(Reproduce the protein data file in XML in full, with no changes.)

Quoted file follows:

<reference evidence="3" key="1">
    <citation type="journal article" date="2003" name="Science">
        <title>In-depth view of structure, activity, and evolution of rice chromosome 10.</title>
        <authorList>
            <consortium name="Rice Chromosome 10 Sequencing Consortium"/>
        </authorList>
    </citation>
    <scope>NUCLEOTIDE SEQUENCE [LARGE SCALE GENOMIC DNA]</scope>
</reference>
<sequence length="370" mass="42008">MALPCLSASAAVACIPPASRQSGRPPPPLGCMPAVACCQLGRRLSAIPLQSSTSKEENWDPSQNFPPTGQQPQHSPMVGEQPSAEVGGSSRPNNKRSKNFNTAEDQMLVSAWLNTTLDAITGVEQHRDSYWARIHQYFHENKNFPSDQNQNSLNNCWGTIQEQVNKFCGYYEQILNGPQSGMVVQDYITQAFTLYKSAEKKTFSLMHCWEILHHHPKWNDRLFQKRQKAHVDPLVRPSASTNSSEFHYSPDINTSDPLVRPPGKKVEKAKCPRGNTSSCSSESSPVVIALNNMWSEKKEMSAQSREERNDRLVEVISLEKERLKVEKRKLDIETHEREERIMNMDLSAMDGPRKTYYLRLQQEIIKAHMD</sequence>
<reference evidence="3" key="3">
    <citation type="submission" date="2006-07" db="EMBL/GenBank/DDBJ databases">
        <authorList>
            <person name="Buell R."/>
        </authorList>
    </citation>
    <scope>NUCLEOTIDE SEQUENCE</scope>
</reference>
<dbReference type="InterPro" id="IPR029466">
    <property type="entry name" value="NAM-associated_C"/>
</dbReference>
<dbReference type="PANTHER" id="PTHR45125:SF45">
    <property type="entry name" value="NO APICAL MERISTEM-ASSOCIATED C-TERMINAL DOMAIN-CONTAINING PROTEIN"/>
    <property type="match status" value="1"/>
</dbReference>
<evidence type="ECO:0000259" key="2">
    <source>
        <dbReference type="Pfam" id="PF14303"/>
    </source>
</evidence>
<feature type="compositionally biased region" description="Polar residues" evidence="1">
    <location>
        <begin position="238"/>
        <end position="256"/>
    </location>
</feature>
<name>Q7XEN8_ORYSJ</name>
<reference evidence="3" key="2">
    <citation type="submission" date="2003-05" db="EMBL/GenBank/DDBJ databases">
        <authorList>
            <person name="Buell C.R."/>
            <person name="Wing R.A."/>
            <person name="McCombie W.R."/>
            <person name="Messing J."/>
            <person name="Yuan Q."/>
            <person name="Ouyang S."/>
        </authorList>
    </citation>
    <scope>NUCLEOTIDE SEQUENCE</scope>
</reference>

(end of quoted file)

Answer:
<reference evidence="3" key="1">
    <citation type="journal article" date="2003" name="Science">
        <title>In-depth view of structure, activity, and evolution of rice chromosome 10.</title>
        <authorList>
            <consortium name="Rice Chromosome 10 Sequencing Consortium"/>
        </authorList>
    </citation>
    <scope>NUCLEOTIDE SEQUENCE [LARGE SCALE GENOMIC DNA]</scope>
</reference>
<sequence length="370" mass="42008">MALPCLSASAAVACIPPASRQSGRPPPPLGCMPAVACCQLGRRLSAIPLQSSTSKEENWDPSQNFPPTGQQPQHSPMVGEQPSAEVGGSSRPNNKRSKNFNTAEDQMLVSAWLNTTLDAITGVEQHRDSYWARIHQYFHENKNFPSDQNQNSLNNCWGTIQEQVNKFCGYYEQILNGPQSGMVVQDYITQAFTLYKSAEKKTFSLMHCWEILHHHPKWNDRLFQKRQKAHVDPLVRPSASTNSSEFHYSPDINTSDPLVRPPGKKVEKAKCPRGNTSSCSSESSPVVIALNNMWSEKKEMSAQSREERNDRLVEVISLEKERLKVEKRKLDIETHEREERIMNMDLSAMDGPRKTYYLRLQQEIIKAHMD</sequence>
<reference evidence="3" key="3">
    <citation type="submission" date="2006-07" db="EMBL/GenBank/DDBJ databases">
        <authorList>
            <person name="Buell R."/>
        </authorList>
    </citation>
    <scope>NUCLEOTIDE SEQUENCE</scope>
</reference>
<dbReference type="InterPro" id="IPR029466">
    <property type="entry name" value="NAM-associated_C"/>
</dbReference>
<dbReference type="PANTHER" id="PTHR45125:SF45">
    <property type="entry name" value="NO APICAL MERISTEM-ASSOCIATED C-TERMINAL DOMAIN-CONTAINING PROTEIN"/>
    <property type="match status" value="1"/>
</dbReference>
<evidence type="ECO:0000259" key="2">
    <source>
        <dbReference type="Pfam" id="PF14303"/>
    </source>
</evidence>
<feature type="compositionally biased region" description="Polar residues" evidence="1">
    <location>
        <begin position="238"/>
        <end position="256"/>
    </location>
</feature>
<name>Q7XEN8_ORYSJ</name>
<reference evidence="3" key="2">
    <citation type="submission" date="2003-05" db="EMBL/GenBank/DDBJ databases">
        <authorList>
            <person name="Buell C.R."/>
            <person name="Wing R.A."/>
            <person name="McCombie W.R."/>
            <person name="Messing J."/>
            <person name="Yuan Q."/>
            <person name="Ouyang S."/>
        </authorList>
    </citation>
    <scope>NUCLEOTIDE SEQUENCE</scope>
</reference>